Natural Newstead …

Well I’m back from Broome, life is back to normal. I was wondering how to conjure up a post from the ordinary, the  humdrum. It occurred to me to post some recent photos of Australian Reed-warbler.

For those of you who enjoy the natural history side of the blog, there is an excellent blog run by Geoff Park called Natural Newstead.  Geoff limits his observations to the area around his home, also in the Victorian Goldfields, about 40km from mine. It’s well worth a visit.

Just as I was delving in my catalogue Geoff posted this …

I’ve been trying for years to get some decent images of Australian Reed-warblers, especially that iconic shot of one perched sideways on the stem of a reed. It remains an ongoing project.

Like these perhaps …

and two for the price of one …

They’re even harder to get in flight …

Ecclesiastes 3:1 …

The change of seasons in Victoria is far less dramatic than in the US or UK. There as summer fades the leaves change colour and a big proportion of breeding birds head south for winter. An influx of winter birds take refuge from what will soon be a snow-covered landmass further north.

Here autumn is a bit of a flop. The plants tend to be evergreen and there is no major landmass to the south to provide us with a winter influx. Antarctica doesn’t have much to start with. Tasmania does its best for us with a couple of parrot species. New Zealand sends us a tern and a shorebird.

But spring is everything it should be. The wild flowers bring some colour. The Superb Fairywrens take on their breeding plumage. Bird activity and numbers increase.

Our Clamorous Reedwarblers arrived the other day and a big flock of White-browed Woodswallows has passed through.

Superb Fairywren
Waxlip Orchid
Sticky Everlasting
Sticky Everlasting
White-browed Woodswallow

Summer slips over the horizon …

As I’ve been driving home of an evening in recent weeks I have been aware that the sun has been setting a little further north on the western horizon each day. One day, in the not too distant future, it would set right at the end of a local road framed at the end of  an avenue of trees. Imagine it right in here …

I pulled up The Photographer’s Ephemeris and wound on the clock until April 5 at 6:15 pm. I use this photographer’s aid with some trepidation. Just as certainly as the sun and moon will rise and set at a certain place and time so it is certain that clouds will obscure the event. At least it seems that way. None the less I was there. The sky was partly cloudy. I had chosen my camera position in advance but a couple of hundred metres east of that I saw that the sun was spotlighting a bridge quite beautifully and thought that, even if I got nothing else, this would be a photo. Just to put the icing on the cake a car drove past at a very convenient moment …

Having captured that it was time to see if my plan would come to fruition …

 

Spring …

It’s a little warmer, it’s light a little earlier. Spring has been creeping up on us antipodeans. And then suddenly it’s a full on assault on the senses. For me it starts with the Rufous Songlark. It doesn’t stick around for Victoria’s frosty winter. I saw plenty recently up in the centre of the continent presumably making their way back south. The first one in my neighbourhood arrived a few days ago and announced its presence with its scratchy, far from euphonious song. You will never be commemorated for singing in Barclay Square but welcome back.

Other arrivals have followed quickly. A solitary Australian Reedwarbler was along the creek looking for some habitat. Yes you are in the right place, there were reeds here last year, they’ve been washed away in last week’s flood. The Dusky Woodswallows are also back and looking for somewhere to raise a family and the woodland was ringing to the sound of the Olive-backed Oriole.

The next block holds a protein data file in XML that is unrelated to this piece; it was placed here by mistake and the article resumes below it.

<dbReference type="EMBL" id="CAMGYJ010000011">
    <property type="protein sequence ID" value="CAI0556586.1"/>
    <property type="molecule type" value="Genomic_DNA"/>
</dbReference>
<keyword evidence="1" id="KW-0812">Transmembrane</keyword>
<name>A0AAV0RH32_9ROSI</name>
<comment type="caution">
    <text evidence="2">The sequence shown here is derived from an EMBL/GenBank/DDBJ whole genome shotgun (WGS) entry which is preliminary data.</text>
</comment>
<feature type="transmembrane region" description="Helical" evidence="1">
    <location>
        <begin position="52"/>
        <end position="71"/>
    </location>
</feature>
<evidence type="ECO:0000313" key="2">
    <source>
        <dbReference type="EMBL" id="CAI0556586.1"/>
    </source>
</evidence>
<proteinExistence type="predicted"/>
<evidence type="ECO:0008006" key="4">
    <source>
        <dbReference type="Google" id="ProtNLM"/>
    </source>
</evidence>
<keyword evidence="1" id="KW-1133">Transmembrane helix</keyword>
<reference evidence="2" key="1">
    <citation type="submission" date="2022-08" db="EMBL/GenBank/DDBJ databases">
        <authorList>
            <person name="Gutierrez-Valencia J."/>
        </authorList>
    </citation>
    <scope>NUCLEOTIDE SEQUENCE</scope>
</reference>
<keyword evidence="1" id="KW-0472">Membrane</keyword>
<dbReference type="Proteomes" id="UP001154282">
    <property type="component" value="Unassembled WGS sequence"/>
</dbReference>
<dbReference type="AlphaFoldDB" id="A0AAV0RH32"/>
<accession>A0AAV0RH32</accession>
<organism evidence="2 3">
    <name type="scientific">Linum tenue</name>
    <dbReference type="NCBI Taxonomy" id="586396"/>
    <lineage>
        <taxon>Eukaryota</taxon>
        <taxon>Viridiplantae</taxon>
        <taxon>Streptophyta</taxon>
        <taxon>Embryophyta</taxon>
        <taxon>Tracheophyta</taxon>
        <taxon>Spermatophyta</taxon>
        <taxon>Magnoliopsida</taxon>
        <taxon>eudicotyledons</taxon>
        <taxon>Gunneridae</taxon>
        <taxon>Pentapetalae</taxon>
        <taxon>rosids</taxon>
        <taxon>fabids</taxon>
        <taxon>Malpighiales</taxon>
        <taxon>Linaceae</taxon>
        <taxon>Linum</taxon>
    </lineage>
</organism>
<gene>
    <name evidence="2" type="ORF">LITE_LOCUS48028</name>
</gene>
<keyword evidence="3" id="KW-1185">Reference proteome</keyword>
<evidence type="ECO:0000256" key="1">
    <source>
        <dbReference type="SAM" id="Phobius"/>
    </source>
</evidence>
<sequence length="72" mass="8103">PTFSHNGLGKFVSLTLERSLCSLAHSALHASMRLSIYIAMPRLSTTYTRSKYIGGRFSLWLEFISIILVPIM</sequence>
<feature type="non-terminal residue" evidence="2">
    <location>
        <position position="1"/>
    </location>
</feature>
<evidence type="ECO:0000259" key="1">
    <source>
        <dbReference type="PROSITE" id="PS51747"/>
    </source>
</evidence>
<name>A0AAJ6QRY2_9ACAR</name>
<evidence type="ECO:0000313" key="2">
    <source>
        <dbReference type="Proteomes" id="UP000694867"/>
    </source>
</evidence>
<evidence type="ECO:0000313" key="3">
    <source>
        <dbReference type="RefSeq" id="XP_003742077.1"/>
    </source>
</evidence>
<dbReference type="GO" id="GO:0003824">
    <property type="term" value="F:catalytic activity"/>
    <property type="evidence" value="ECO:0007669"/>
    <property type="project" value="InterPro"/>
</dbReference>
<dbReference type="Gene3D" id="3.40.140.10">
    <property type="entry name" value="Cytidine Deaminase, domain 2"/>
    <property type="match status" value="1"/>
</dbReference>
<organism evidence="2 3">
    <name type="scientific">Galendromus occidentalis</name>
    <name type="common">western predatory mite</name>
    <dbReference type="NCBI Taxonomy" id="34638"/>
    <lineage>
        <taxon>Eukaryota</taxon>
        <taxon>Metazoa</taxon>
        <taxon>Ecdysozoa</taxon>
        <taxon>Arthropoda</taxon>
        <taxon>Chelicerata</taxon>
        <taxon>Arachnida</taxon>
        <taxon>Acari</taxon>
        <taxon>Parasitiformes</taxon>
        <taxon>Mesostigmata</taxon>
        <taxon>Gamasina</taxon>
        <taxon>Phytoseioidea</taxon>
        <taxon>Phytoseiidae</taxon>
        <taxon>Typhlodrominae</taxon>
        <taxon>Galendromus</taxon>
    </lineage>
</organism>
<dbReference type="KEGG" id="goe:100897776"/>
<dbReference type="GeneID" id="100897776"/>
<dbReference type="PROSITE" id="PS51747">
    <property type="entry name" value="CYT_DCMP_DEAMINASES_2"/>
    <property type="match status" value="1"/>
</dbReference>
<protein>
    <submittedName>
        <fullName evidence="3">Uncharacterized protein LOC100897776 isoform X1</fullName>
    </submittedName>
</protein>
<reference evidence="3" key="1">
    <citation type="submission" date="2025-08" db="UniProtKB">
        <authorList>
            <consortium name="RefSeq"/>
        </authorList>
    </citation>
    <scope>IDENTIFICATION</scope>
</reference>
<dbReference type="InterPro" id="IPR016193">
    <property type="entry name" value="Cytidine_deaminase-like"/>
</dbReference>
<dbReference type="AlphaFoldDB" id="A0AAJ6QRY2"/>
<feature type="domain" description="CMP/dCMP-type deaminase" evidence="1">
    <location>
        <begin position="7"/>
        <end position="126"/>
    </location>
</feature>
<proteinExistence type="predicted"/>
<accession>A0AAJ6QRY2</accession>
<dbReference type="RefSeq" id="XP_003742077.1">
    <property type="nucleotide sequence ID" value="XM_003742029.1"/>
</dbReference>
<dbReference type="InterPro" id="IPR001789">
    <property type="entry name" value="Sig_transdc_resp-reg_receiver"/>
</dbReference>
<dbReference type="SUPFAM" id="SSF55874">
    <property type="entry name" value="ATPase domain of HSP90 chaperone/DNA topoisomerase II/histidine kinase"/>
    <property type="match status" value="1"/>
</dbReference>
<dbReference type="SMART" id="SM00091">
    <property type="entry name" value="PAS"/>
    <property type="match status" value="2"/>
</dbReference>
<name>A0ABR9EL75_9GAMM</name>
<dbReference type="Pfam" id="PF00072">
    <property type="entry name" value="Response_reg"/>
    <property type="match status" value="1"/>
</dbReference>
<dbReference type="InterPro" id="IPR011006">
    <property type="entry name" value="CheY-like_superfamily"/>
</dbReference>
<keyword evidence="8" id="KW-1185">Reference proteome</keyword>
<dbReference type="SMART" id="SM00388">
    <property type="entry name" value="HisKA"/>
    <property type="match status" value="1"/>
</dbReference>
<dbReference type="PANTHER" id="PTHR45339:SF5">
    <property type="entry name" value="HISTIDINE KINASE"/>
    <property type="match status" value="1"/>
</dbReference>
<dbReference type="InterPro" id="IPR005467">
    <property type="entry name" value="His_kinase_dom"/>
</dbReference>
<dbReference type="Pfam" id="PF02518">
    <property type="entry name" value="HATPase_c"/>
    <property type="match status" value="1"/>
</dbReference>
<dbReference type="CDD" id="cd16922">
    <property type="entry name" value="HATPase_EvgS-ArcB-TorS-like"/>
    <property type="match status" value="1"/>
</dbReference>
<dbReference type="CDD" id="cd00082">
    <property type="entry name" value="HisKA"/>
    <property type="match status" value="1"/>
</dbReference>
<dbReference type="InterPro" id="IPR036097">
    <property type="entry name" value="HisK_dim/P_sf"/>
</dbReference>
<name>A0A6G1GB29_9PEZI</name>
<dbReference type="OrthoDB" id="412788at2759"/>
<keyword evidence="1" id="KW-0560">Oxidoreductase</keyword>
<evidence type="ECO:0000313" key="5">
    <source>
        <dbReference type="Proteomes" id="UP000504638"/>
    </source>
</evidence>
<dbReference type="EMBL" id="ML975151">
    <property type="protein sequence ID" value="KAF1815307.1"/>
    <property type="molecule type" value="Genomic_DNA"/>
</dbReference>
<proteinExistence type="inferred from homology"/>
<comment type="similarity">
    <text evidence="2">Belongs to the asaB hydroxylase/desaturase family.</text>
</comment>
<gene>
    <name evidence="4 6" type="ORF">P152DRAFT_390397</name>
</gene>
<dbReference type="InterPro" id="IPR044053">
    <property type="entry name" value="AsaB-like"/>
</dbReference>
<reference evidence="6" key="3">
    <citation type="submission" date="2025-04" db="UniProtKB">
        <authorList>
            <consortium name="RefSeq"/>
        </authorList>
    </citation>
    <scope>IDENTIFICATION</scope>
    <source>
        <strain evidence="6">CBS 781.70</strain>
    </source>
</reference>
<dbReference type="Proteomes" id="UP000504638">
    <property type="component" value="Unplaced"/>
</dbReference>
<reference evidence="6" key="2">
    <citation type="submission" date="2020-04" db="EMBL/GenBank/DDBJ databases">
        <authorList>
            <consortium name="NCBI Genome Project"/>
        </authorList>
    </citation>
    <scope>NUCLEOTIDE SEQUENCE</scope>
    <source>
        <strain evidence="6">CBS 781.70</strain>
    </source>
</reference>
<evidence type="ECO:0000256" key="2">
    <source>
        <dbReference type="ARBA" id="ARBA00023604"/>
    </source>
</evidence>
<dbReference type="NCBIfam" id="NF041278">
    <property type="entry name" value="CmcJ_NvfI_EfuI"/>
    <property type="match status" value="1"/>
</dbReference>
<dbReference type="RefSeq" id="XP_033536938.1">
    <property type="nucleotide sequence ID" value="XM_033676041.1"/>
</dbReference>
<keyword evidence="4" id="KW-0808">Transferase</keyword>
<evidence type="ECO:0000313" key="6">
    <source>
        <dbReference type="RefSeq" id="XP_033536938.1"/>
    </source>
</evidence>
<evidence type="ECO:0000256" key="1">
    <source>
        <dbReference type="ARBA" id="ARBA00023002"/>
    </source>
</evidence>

Not far from where I live is Paddy’s Ranges State Park, just on Maryborough’s doorstep. There is a resident there that is very hard to find, the Chestnut-rumped Heathwren. It has a cousin, the Shy Heathwren, which is a positive exhibitionist by comparison. In spring the male makes a small concession to the birdwatcher by singing to attract a mate. For a short time you are in with a chance. So there I was and there it wasn’t.

But the flowers were gorgeous …

Early Nancy
Early Nancy

… tiny but perfect. The Riceflowers are bigger …

Common Riceflower
Common Riceflower

Prefer red? There were two quite different Grevilleas to choose from …

Goldfields Grevillea
Goldfields Grevillea
Cats Claw Grevillea
Cats Claw Grevillea

The Goldfields Grevillea is a threatened species, Paddy’s Ranges is very significant for its survival.

And what would spring be without an orchid or two? Australia has about 100 genera and more than 1200 species of orchid, mostly in the tropics where they tend to be somewhat showy. Here in Victoria we have to be content with rather discrete examples, mostly terrestrial and mostly just in spring.

These two were growing just a few metres apart …

Leopard Orchid
Leopard Orchid
Waxlip Orchid
Waxlip Orchid

After the flood …

… and before the next one.

As the water receded the debris lodged in the fences became apparent …

A Fence Full

With one exception the fences at right angles to the direction of flow were no longer standing. I’ve spent a couple of days removing most of them. This morning I got around to pulling the rubbish off those that are still standing …

clean up

Curled up in the debris was this little guy who wasn’t too happy to be pulled out …

Eastern Brown Snake
Eastern Brown Snake

After we’d burned the rubbish Gayle headed for the shops to restock the pantry while the dog and I revisited a few of the places I’d photographed the other day …

Wet
Wet
Dry
Dry
Wet
Wet
Dry
Dry

The road crew are hard at work repairing the guard rail.

The weather forecast for tomorrow is most interesting.